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Mystery Men (22-Jul-1999)

Director: Kinka Usher

Writer: Neil Cuthbert

From comic book: Mysterymen by Bob Burden (comic book series)

Music by: Stephen Warbeck

Producers: Lawrence Gordon; Mike Richardson; Lloyd Levin

Keywords: Action/Comedy, Superheroes, Comic Book

[watch trailer]

NameOccupationBirthDeathKnown for
Hank Azaria
25-Apr-1964   Moe and Apu on The Simpsons
Michael Bay
Film Director
17-Feb-1964   Armageddon
Noah Blake
1-Feb-1965   Brett Douglas on Harry and the Hendersons
Corbin Bleu
21-Feb-1989   Jump In!
30-May-1974   "Forget You"
Dane Cook
18-Mar-1972   Harmful If Swallowed
Claire Forlani
1-Jul-1972   Boys and Girls
Janeane Garofalo
28-Sep-1964   Actor, Comedian, Author, Activist
Eddie Izzard
7-Feb-1962   Bloke in a dress going on and on
Ricky Jay
26-Jun-1946 24-Nov-2018 Jay's Journal of Anomalies
Doug Jones
24-May-1960   Pan's Labyrinth
Greg Kinnear
17-Jun-1963   Talk Soup
Artie Lange
11-Oct-1967   MADtv, Howard Stern
Louise Lasser
11-Apr-1939   Mary Hartman, Mary Hartman
Jenifer Lewis
25-Jan-1957   The Preacher's Wife
William H. Macy
13-Mar-1950   Fargo
Monet Mazur
17-Apr-1976   Blow
Kel Mitchell
25-Aug-1978   Good Burger, Mystery Men
Mark Mothersbaugh
18-May-1950   Devo
Lena Olin
22-Mar-1956   Enemies: A Love Story
Jack Plotnick
30-Oct-1968   Xandir on Drawn Together
19-Oct-1972   Co-founder of The Fugees, Ghetto Superstar
Riki Rachtman
TV Personality
15-Jun-1965   Hosted MTV's Headbanger's Ball
Paul Reubens
27-Aug-1952   Pee-wee Herman
Geoffrey Rush
6-Jul-1951   Shine, Quills
Ben Stiller
30-Nov-1965   There's Something About Mary
Wes Studi
17-Dec-1947   Geronimo: An American Legend
Tom Waits
7-Dec-1949   Heartattack and Vine
Jody Watley
30-Jan-1959   Hasta la vista, baby


Mystery Men
Hank Azaria   ...   Blue Raja
Janeane Garofalo   ...   Bowler
William H. Macy   ...   Shoveler
Kel Mitchell   ...   Invisible Boy
Paul Reubens   ...   Spleen
Ben Stiller   ...   Furious
Wes Studi   ...   Sphinx
Greg Kinnear   ...   Captain Amazing
Bad Guys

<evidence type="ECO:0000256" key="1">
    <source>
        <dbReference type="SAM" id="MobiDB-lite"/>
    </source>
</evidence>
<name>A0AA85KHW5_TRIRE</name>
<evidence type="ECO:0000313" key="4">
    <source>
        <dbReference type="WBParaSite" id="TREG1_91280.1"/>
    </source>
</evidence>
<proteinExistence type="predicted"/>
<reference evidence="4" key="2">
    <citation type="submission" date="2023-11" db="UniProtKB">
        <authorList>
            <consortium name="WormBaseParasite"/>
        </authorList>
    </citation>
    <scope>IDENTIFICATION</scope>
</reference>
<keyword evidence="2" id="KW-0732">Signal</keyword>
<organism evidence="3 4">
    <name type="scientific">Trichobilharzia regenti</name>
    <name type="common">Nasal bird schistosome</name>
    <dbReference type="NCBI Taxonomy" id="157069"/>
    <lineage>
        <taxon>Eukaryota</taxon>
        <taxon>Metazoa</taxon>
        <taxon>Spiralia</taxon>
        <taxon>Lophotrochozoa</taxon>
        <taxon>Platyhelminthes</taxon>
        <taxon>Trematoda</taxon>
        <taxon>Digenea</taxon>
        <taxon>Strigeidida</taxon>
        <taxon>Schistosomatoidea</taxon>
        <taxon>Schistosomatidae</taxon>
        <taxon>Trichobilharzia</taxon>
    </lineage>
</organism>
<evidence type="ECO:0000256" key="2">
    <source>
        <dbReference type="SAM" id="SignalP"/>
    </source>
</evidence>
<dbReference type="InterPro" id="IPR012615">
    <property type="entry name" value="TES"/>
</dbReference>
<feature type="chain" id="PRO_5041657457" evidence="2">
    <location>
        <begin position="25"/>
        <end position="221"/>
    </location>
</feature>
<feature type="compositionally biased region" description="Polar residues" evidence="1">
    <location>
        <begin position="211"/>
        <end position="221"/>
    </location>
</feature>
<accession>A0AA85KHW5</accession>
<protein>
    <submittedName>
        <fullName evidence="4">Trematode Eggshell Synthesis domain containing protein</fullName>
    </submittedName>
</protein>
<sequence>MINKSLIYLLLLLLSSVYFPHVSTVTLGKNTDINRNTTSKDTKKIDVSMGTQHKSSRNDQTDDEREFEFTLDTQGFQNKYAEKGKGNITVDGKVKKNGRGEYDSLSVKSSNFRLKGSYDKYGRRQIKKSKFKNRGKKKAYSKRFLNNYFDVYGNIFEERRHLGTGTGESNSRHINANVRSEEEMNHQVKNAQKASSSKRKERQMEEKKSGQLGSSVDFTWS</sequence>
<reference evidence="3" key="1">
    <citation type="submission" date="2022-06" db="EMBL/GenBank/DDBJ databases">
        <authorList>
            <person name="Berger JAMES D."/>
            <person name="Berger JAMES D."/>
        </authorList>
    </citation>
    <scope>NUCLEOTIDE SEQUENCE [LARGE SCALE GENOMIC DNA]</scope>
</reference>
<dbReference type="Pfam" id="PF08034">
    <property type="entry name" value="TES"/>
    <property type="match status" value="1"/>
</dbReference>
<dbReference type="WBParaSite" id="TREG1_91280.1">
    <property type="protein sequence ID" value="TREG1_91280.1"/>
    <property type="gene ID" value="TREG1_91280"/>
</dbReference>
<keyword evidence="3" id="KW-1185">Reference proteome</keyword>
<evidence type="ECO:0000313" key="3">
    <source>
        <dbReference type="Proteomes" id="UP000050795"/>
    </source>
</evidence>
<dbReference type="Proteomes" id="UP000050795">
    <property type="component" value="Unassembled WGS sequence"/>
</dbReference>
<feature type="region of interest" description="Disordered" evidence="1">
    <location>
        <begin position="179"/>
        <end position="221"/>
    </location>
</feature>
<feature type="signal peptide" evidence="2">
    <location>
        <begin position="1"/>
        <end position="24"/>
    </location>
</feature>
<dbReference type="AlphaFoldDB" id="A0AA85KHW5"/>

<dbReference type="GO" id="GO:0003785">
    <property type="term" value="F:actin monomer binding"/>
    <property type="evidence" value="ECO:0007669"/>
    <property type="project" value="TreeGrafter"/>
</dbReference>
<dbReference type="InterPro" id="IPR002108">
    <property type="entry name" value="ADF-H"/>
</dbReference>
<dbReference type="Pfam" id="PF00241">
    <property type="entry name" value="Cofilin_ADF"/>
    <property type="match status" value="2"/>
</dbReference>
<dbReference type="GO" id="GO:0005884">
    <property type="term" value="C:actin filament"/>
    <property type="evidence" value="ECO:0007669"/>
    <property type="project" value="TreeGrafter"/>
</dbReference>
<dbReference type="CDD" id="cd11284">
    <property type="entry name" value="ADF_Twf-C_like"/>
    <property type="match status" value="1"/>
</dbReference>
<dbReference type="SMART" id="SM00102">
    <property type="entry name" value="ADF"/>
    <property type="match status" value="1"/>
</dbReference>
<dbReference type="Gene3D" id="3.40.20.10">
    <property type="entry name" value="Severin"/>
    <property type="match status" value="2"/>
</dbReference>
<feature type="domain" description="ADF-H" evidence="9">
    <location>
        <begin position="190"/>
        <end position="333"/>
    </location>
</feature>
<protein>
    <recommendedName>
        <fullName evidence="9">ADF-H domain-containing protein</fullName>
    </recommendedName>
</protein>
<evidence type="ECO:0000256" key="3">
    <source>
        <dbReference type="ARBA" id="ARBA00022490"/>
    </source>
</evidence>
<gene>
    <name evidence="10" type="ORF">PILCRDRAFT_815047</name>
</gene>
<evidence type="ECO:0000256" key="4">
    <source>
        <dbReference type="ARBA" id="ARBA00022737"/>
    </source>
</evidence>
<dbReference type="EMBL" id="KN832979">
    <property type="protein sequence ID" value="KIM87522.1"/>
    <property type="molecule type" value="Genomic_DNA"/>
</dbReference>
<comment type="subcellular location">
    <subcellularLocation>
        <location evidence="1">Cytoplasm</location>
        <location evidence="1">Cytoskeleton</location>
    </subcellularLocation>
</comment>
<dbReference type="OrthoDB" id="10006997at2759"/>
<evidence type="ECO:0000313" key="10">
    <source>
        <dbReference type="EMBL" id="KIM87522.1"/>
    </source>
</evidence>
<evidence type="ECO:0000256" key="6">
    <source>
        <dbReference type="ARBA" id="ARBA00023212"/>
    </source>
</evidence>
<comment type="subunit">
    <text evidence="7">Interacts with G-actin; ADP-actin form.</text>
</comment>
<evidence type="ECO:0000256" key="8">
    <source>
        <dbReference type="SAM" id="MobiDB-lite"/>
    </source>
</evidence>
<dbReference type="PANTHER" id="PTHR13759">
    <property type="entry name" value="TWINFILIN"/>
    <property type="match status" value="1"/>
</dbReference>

Geoffrey Rush   ...   Casanova Frankenstein
Lena Olin   ...   Dr. Anabel Leek
Eddie Izzard   ...   Tony P
Artie Lange   ...   Big Red
Pras   ...   Tony C
Claire Forlani   ...   Monica
Greg Kinnear   ...   Lance
Tom Waits   ...   Doc Heller
Louise Lasser   ...   Violet
Ricky Jay   ...   Vic Weems
Jenifer Lewis   ...   Lucille
Ernie Lee Banks   ...   Ted
Gerry Becker   ...   Banyon
Ned Bellamy   ...   Funk
Corbin Bleu   ...   Butch
Philip Bolden   ...   Roland
Jake Cross   ...   Thug
Emmy Laybourne   ...   Reporter
Mason Lucero   ...   Young Kid
Monet Mazur   ...   Becky Beaner
Joel McCrary   ...   McGuire
Chris Mugglebee   ...   Reporter
Olivia Lauren Todd   ...   Tracy
Frederick Usher   ...   Thug
Kinka Usher   ...   Moe
Gayle Vance   ...   Sally
Casanova's Gangs
Adrian Armas   ...   Disco Boy
Gichi Gamba   ...   Disco Boy
Thomas Lake   ...   Disco Boy
Robert Musselman   ...   Disco Boy
Solo Scott   ...   Disco Boy
Erik Michael Tristan   ...   Disco Boy
James Duke   ...   Big Tobacco
Angelica Bridges   ...   Furrier
Ungela Brockman   ...   Furrier
Kimberly James   ...   Furrier
Andreea Radutoiu   ...   Furrier
Michael Bay   ...   Frat Boy
Noah Blake   ...   Frat Boy
Riki Rachtman   ...   Frat Boy
T-Mo   ...   Rapper
Cee-Lo   ...   Rapper
Gipp   ...   Rapper
Khujo   ...   Rapper
Michael Chieffo   ...   Suit
Gil Christner   ...   Suit
Carl Strand   ...   Suit
Robert Chow   ...   Susie
John Brantley Cole   ...   Susie
Steven Jang   ...   Susie
Sung Kang   ...   Susie
Sasha Bray   ...   Disco Girl
Sunny Gorg   ...   Disco Girl
Shane Johnson   ...   Disco Girl
Jennifer Lee Keyes   ...   Disco Girl
Marie Matiko   ...   Disco Girl
Jody Watley   ...   Disco Girl
Old People's Home
Margaret Wheeler   ...   Old Lady
Billy Beck   ...   Old Man
Robert Lieb   ...   Old Man
Florence Stone Fevergeon   ...   Old Party Goer
Sarah Kane   ...   Old Party Goer
Ed Denette   ...   Old Veteran
Nori T. Gehr   ...   Back Up Singer
Kiko Kiko   ...   Back Up Singer
Kiyoko Yamaguchi   ...   Back Up Singer
Mark Mothersbaugh   ...   Band Leader
Nancye Ferguson   ...   Singer
Katie Adams   ...   Dancer
Shirley Bowden   ...   Dancer
Helen Etting   ...   Dancer
Lu Gay   ...   Dancer
Valerie Gitter   ...   Dancer
Mae Greenstein   ...   Dancer
C. Elane Innes   ...   Dancer
Irene Kamsler   ...   Dancer
Miriam R. Lawless   ...   Dancer
Teresa MacLean   ...   Dancer
Joanne McDermott   ...   Dancer
Crystal Gaer White   ...   Dancer
Wannabe Superheroes
Joann Richter   ...   Powerwoman
Stacey Travis   ...   Powerwoman
Larkin Campbell   ...   Supervacman
Oliver Clark   ...   Reverse Psychologist